Archive for December, 2012

In praise of soup…

December 26, 2012

On my hob, two pots are simmering gently. One contains a nice easy soup; the remains of yesterday’s turkey-stock-based gravy with leftover vegetables (sweet potato, parsnip, onion, sprouts, carrots & leeks) just dropped in & stick-blended. Took seconds, tastes gooooood; real comfort food for a lazy Boxing Day. The other has the skin & bones of the goose, picked clean of flesh, broken up & boiling away with some herbs, seasoning, roughly-chopped onion, carrot & celery. The veg were bought cheaply as our weekend market closed a couple of weeks back; they’re the biggest, toughest & leafiest ones that more discerning shoppers evidently didn’t want, & they’ll be full of overwhelming flavour. You wouldn’t want them in a salad but they’ll be adding plenty of body to my stock; peelings will go to the rabbit with her breakfast tomorrow. (She seems to do all right on them, before anyone tells me she shouldn’t have them, as she’s nearly 7 now.) The fat will be skimmed off, chilled to solidify, lifted off any remaining stock, heated up again & strained to render down into a pure white  substance to keep in the fridge, which will make the nicest, crispiest roast potatoes well into 2013. The turkey remains will be demolished later; most of the meat will be made into a curry supper for tonight and tomorrow that carcass too will be in the stockpot. Most of the stock will be frozen in batches, to be defrosted & used in soups for weeks to come, and small scraps of meat will be frozen in little containers to give those a bit of body.

Why do people turn their noses up at soup, or view it just as a starter for a “real” meal? And why do some of the most impecunious people I know just throw their festive leftovers away? There’s so much taste & goodness left in there; you’re only getting about a quarter of the value you could be getting out of your money (and that creature’s sacrifice) if you just throw it away after one meal, when you’ve eaten the “best” bits! We normally have a roast on a Sunday, then (time allowing) leftovers of whatever sort, apart from those destined to be made into another main meal, will be made into a big pot of soup on Monday morning, by whichever method is most appropriate, but usually involving the stockpot or the slow cooker. Those of us who work from home will have this for lunch well into the week. When I had my shop, I took flasks of soup in for lunch most days.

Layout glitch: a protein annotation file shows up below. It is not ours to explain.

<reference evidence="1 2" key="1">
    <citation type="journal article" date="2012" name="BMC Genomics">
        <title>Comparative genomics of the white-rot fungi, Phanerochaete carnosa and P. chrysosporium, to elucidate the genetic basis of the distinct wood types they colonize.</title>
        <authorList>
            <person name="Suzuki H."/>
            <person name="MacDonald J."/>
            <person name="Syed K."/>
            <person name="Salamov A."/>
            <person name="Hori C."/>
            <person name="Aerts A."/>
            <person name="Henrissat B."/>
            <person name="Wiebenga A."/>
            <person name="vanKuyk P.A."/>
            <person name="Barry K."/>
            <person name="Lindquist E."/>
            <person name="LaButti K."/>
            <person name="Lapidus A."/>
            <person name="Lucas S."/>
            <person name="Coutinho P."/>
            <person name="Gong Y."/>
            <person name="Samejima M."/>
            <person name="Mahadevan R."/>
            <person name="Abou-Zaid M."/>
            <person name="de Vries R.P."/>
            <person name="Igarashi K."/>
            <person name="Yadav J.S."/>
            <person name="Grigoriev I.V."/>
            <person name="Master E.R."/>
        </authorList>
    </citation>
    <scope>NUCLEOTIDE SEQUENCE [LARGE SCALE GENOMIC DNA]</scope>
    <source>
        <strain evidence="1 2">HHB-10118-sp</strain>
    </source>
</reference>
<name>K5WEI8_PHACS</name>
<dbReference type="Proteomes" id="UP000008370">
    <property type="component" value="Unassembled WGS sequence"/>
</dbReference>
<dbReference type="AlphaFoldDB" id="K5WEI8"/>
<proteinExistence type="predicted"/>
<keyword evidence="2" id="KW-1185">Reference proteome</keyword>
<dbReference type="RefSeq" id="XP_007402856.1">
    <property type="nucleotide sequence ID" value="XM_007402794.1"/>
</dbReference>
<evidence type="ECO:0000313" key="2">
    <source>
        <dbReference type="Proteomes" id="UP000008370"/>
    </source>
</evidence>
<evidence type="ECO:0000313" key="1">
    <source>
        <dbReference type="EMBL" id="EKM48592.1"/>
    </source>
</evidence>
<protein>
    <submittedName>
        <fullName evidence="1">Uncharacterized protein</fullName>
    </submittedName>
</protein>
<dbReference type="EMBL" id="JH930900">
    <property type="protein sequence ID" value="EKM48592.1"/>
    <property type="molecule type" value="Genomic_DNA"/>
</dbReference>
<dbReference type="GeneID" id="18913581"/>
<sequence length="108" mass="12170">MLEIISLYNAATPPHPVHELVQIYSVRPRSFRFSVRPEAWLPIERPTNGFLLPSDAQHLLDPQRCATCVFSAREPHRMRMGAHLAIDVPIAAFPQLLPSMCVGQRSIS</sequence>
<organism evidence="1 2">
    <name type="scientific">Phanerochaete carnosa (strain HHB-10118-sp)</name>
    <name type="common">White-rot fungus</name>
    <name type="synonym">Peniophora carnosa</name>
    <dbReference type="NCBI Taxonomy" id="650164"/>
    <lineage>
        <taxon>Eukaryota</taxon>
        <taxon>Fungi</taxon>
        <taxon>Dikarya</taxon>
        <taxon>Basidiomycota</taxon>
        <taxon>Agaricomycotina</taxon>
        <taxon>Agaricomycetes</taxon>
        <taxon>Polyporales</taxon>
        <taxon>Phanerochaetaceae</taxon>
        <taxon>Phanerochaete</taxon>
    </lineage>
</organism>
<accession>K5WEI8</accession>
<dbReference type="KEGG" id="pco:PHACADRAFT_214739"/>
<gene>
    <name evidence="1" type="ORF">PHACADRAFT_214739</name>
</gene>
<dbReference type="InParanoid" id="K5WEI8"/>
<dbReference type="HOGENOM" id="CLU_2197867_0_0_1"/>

Soup is Bibilical – mess of pottage, anyone? – a well-known restorative for invalids & convalescents, and historically a mainstay of peasant diets, though of course, sometimes there just plain weren’t any other options. The best soups are seasonal, delicious, and all round good for you. It’s easy to add in foraged goodies like fresh young nettle leaves or garlic mustard without anyone with delicate sensibilities noticing. It’s even possible that they eat it on other planets – anyone else remember the Soup Dragon from The Clangers?! And what could be more heartwarming than knowing it’s filling your stomach with goodness without emptying your purse?